----- Forwarded message from Chris Meadors <[EMAIL PROTECTED]> -----
From: Chris Meadors <[EMAIL PROTECTED]>
To: Andreas Beck <[EMAIL PROTECTED]>
Subject: Re: keyboard events
> I don't know from experience. The way people explained it to me, it is
> entering the vocal expression by the keyboard and you will then get a list
> of all possible symbols that sound this way (but have different meaning of
> course ...) ...
I have experience with the Japanese version of Windows.
Actually there are 3 (4 counting Romaji) writing systems in Japan. 2 sets
of 46 phonetic symbols called hiragana and katakana. Hiragana is usually
used for writing words borrowed from English. Katakana is learned as the
first writing system for children (like printing vs. cursive) and also when
a person doesn't know the Kanji for a word (which can make you look
foolish). And as I just mentioned the last character set is Kanji which are
1945 ideographic symbols borrowed from Chinese (which has many, many more
symbols). So there are usually 3 ways of writing a word that are more or
less correct, but one is usually prefered.
It isn't so much the "vocal" expression as the Romaji (Roman letters)
spelling of the word (or glyph). As you type the Romaji the letters show up
(with a dotted underline so you know which letters are still being edited).
After you have built the word that you want, you press the space bar. This
causes the most often common (the dictionary has this ranking, but there is
a user defined dictionary that keeps track of the user's most used words
also) glyph to replace the characters you typed. Pressing the spacebar
again chooses the next most common symbol, the third press advances to the
3rd most likely choice. The 4th press is where is changes. After the forth
press a small window pops up with all possible choices (the 4th most likely
is preselected). You can then use the spacebar or down arrow to move down
the list, and the backspace key (note: the backspace key also steps back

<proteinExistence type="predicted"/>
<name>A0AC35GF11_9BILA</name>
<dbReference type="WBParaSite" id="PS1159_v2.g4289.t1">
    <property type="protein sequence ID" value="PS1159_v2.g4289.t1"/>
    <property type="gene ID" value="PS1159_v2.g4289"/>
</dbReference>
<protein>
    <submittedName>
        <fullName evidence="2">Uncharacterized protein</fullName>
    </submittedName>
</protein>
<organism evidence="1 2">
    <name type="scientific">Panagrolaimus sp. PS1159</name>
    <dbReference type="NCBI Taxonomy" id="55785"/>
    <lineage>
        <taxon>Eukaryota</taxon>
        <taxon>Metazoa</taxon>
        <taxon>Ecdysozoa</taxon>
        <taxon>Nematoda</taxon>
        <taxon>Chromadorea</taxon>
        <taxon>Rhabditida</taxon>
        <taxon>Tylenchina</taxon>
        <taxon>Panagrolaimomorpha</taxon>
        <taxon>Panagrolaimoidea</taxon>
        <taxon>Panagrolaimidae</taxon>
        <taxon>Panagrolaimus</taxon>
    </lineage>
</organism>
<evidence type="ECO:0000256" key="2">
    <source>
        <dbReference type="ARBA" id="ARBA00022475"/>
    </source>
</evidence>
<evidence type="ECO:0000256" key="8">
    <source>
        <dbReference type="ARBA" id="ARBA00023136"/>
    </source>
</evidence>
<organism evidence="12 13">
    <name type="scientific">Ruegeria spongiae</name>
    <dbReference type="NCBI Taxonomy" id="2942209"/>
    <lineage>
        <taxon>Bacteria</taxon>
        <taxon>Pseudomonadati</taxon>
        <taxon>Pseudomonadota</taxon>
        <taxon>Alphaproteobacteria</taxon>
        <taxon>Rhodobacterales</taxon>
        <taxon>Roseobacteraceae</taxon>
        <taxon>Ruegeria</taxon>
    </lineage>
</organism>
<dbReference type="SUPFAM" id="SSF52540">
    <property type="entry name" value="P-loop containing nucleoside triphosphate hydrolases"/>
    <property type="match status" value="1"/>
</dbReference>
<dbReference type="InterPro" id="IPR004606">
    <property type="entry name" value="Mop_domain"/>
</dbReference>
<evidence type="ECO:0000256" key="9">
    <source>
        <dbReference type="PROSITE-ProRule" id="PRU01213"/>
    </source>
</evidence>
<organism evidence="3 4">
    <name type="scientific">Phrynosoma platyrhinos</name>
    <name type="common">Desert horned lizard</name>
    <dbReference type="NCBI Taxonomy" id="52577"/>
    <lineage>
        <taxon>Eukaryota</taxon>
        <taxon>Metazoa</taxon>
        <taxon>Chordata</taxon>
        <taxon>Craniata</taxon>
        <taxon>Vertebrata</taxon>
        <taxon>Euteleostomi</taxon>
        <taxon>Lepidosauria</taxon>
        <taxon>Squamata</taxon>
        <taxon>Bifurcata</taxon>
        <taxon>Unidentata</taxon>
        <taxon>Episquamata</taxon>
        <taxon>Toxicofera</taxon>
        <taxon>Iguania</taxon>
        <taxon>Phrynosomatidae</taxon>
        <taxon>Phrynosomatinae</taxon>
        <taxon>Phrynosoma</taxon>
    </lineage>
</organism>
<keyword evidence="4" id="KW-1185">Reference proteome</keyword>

through the list of the first 3 most likely before the full list pops up) or
the up arrow to move up the list. The enter key or starting to type a new
character picks the currently selected glyph, also before the list pops up
typing a letter after the first spacebar press starts a new character.
There are a few more little things that would take a long time to explain.
If anyone is planning on implimenting this please feel free to contact me
and I'll try to explain everything in as much detail as you need.
> The problem seems to exist with the languages that have a huge number of
> characters/symbols. As you can't get them onto a reasonably sized
> you use a reduced keyboard that can somehow express the vocal properties
> and a database lookup that will give all possible chars that sound this
> One probably has to see this live to fully understand how it works. Anyone
> here that works with such a system, who could give some first hand
Well obviously, yes, I do. But if anyone else wants to try this out and
doesn't mind suffering Windows. Internet Explorer and Outlook Express 4 and
5 have an addon called IME (Input Method Editor). These IMEs are available
for most Eastern languages, unfortuinatly the help files for the IMEs are
written in the language that they are designed to write.
Anyway as I said, ask me any questions and I'll try to answer them.
----- End forwarded message -----
= Andreas Beck | Email : <[EMAIL PROTECTED]> =